Becky: And I know people who refuse to buy Energizer because they have had bad experiences with Energizer batteries in the past, so they always buy Duracell.
Eric: That’s exactly my point. The competition here isn’t really between the products, since they’re mostly the same. It’s about the image of reliability the companies provide.
Becky: This is much like the Frigidaire Vs. GE duel we mentioned before. The difference here is that the two companies make products that are almost identical. However, in the United States, these two brands are the most respected and have the best reputation.
Eric: That’s right. There are other brands, but Energizer and Duracell dominate the market, the shelves, and the minds of most Americans. Both Energizer and Duracell want to be the best, and they have dueled for decades over who is better.
Becky: Speaking of dominating the market, the next duel on our list is between two giants.
Eric: They sure are! Number 2 of our Top 5 Biggest Duels in Energy and Manufacturing is Ford vs General Motors.
Becky: Before we get into this, General Motors is often referred to as “GM.” GM manufactures the Chevrolet brand.
Eric: That’s right, and they’re a huge company with a net value of about $38 billion.
Becky: Ford’s net value is about $45 billion, so they definitely have the advantage in financial resources.
Eric: However, GM makes more cars than Ford. A lot more actually. Currently, GM is the largest car manufacturer in the world and is active in over 157 countries.
Becky: So the real question is, who makes the better car?
Eric: And that questions really depends on who you're talking to. My friend is from farm country, and in her area it's rare to find a farmer or rancher who owns a Ford. It's almost always a GM vehicle.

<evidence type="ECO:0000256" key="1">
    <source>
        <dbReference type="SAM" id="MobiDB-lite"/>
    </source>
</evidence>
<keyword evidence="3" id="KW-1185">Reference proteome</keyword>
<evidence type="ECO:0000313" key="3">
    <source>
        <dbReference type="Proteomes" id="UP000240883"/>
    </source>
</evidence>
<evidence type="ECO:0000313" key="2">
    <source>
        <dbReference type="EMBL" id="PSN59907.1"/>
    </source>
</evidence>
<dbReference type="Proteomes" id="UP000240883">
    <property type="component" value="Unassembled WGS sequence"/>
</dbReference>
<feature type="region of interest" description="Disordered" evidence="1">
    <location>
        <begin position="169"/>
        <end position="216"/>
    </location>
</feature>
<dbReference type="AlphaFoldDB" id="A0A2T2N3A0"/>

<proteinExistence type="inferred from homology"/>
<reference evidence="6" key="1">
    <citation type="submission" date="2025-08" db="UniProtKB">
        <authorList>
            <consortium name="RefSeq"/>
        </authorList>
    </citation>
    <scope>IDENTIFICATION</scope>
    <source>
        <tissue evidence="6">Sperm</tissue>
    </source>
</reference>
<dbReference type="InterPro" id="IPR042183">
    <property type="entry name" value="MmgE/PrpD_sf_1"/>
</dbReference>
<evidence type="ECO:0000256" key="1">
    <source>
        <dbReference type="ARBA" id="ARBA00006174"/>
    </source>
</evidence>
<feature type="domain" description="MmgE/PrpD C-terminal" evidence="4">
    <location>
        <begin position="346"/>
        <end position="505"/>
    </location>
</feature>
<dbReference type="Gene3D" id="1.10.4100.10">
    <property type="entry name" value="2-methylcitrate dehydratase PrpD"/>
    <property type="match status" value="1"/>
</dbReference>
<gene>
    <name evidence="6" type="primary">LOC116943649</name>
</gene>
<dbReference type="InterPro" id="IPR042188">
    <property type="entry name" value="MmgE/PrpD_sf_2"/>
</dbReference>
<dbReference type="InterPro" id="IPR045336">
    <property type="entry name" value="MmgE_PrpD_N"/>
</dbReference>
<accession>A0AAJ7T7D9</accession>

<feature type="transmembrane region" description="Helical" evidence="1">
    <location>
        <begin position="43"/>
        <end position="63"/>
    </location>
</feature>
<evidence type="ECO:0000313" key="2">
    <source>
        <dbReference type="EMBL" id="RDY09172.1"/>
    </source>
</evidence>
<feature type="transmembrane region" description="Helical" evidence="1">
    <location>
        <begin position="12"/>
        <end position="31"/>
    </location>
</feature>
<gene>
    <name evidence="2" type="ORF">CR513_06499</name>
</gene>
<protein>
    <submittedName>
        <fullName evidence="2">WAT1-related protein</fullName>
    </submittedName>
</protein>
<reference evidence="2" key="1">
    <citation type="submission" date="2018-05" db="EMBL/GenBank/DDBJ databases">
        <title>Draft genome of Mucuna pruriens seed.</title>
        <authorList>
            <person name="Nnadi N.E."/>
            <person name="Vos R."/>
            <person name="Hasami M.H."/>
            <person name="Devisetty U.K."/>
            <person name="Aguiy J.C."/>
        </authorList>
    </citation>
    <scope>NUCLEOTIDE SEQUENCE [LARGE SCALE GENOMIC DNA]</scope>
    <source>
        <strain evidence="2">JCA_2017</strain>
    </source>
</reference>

Becky: However, a frequently quoted survey about respected automobile brands in the US has Ford nearly 30 points above GM. So, according to that study, Ford is much more respected than GM.
Eric: But that was an internet survey, so it’s not necessarily representative of everyone.
Becky: And that is exactly what these two companies duel over. Who is the most respected and "best" carmaker.
Eric: These two companies have been competitors since 1908, and at different points in their history have each been considered better than the other.
Becky: By the way, Ford is only the fifth largest car manufacturer in the world but it has a higher profit margin on each vehicle. That’s why they make more money than GM.
Eric: Speaking of making lots of money, our next rivalry makes more money than all the other rivalries we’ve talked about together.
Becky: That’s right. Our number 1 rivalry in our Top 5 Biggest Duels in Energy and Manufacturing is ExxonMobil Vs Chevron.
Eric: We’re going to talk about these two companies in more detail in our next lesson, but to put it simply, between ExxonMobil’s $440 billion and Chevron’s $220 billion, there is a lot of money in this duel.
Becky: That’s for sure. Chevron and ExxonMobil are both active in every aspect of oil production. They both explore the planet for it, they both drill for it, they both extract it, they both...you get the picture.
Eric: ExxonMobil is almost twice the size of Chevron. However, once again, things come down to respect and public image. I know many people who won’t buy gas that came from ExxonMobil because they dislike how ExxonMobil handled the Exxon-Valdez oil spill in 1989.
Becky: That’s right, and I have friends who tell me that the gas at Chevron is “better” than the gas at other gas stations. I don’t know if that’s true but in a duel like this, what people think is very important.
Eric: As you can see, public opinion is a major factor in the duels the companies battle out everyday. These companies have been rivals for decades and they will continue to compete on many levels for years to come.
Becky: I hope that this lesson explained a bit about how business in America functions through rivalries.
Eric: Okay, that’s all for this lesson.
Becky: Thanks for listening, and we’ll see you next time! Bye!
Eric: See you!